+ demonstrated that trying to best others has the same effect. Students
+ who competed to solve a puzzle quickly were less likely than those who
+ were not competing to keep working at it once the experiment was over.
+ Control plays role
+ There is general agreement, however, that not all rewards have the
+ same effect. Offering a flat fee for participating in an experiment -
+ similar to an hourly wage in the workplace - usually does not reduce
+ intrinsic motivation. It is only when the rewards are based on
+ performing a given task or doing a good job at it - analogous to
+ piece-rate payment and bonuses, respectively - that the problem
+ The key, then, lies in how a reward is experienced. If we come to
+ view ourselves as working to get something, we will no longer find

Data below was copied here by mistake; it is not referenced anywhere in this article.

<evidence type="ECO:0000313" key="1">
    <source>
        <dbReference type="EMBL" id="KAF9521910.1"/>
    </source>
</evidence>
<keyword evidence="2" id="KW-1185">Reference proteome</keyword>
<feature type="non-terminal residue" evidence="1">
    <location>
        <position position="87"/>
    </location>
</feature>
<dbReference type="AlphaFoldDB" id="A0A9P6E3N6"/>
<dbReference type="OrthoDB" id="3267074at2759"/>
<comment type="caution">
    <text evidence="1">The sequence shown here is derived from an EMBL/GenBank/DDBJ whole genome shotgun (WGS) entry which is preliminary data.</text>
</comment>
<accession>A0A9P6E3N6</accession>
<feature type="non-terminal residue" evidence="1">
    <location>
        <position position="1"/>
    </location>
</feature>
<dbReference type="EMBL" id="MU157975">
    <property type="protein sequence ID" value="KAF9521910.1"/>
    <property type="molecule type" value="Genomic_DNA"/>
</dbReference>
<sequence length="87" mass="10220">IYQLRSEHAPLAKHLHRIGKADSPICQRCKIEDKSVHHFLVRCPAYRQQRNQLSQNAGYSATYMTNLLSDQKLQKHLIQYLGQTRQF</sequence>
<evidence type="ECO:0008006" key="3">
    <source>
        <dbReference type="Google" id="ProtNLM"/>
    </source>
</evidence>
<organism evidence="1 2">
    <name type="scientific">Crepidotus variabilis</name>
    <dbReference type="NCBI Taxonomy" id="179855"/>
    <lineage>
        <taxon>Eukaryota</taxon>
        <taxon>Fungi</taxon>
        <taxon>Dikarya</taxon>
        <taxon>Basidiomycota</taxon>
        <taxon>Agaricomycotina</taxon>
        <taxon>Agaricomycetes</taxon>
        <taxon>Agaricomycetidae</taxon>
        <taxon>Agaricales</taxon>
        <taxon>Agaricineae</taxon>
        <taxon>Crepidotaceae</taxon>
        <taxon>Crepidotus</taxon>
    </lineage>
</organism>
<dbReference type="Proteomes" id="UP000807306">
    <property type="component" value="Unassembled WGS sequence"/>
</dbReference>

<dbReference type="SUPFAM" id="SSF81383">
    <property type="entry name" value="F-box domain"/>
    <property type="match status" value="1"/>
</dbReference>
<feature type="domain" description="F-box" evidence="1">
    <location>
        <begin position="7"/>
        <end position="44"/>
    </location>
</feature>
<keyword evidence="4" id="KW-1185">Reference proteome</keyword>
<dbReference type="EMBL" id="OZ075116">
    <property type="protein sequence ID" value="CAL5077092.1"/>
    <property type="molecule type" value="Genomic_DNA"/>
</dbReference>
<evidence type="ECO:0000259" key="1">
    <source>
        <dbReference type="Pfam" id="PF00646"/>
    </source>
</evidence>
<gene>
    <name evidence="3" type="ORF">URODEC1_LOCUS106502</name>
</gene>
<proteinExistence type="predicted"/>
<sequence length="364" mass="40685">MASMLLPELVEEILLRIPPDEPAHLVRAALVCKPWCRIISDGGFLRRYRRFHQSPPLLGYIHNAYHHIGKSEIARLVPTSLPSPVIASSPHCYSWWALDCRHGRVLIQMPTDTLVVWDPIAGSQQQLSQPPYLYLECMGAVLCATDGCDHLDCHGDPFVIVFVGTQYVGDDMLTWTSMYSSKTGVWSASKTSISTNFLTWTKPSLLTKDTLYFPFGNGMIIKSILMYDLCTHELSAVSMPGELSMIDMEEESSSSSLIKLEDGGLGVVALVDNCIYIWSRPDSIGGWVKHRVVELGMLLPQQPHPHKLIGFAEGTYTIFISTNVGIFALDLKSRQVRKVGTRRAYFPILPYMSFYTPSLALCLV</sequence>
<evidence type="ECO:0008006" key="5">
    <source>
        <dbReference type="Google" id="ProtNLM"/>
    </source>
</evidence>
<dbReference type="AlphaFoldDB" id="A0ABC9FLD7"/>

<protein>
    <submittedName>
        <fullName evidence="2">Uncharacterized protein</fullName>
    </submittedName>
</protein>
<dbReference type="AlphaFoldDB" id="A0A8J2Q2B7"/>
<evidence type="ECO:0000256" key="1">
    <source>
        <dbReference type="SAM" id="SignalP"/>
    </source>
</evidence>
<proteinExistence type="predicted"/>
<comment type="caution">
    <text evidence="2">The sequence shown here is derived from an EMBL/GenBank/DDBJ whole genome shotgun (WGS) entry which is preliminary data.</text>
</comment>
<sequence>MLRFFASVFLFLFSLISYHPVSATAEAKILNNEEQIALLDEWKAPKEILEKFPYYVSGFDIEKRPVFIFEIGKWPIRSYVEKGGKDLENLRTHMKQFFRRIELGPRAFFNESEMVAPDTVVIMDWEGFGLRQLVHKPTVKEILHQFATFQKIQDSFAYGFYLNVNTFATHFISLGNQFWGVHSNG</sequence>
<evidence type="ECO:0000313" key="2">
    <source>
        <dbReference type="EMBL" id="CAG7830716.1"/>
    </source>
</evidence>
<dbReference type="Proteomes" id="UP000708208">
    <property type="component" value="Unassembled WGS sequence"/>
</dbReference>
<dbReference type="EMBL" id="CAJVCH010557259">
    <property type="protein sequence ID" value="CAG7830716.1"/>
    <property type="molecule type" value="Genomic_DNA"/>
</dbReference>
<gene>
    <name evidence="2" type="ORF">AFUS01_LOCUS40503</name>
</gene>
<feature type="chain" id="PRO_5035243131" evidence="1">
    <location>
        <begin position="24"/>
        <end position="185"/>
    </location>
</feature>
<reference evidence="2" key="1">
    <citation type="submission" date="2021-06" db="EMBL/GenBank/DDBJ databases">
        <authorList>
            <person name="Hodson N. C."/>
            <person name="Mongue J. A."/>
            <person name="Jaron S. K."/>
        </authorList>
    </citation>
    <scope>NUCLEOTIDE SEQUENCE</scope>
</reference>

+ that activity worth doing in its own right.
+ There is an old joke that nicely illustrates the principle. An
+ elderly man, harassed by the taunts of neighborhood children, finally
+ devises a scheme. He offered to pay each child a dollar if they would
+ all return Tuesday and yell their insults again. They did so eagerly
+ and received the money, but he told them he could only pay 25 cents on
+ Wednesday. When they returned, insulted him again and collected their
+ quarters, he informed them that Thursday's rate would be just a penny.
+ "Forget it," they said - and never taunted him again.
+ Means to and end
+ In a 1982 study, Stanford psychologist Mark L. Lepper showed that any
+ task, no matter how enjoyable it once seemed, would be devalued if it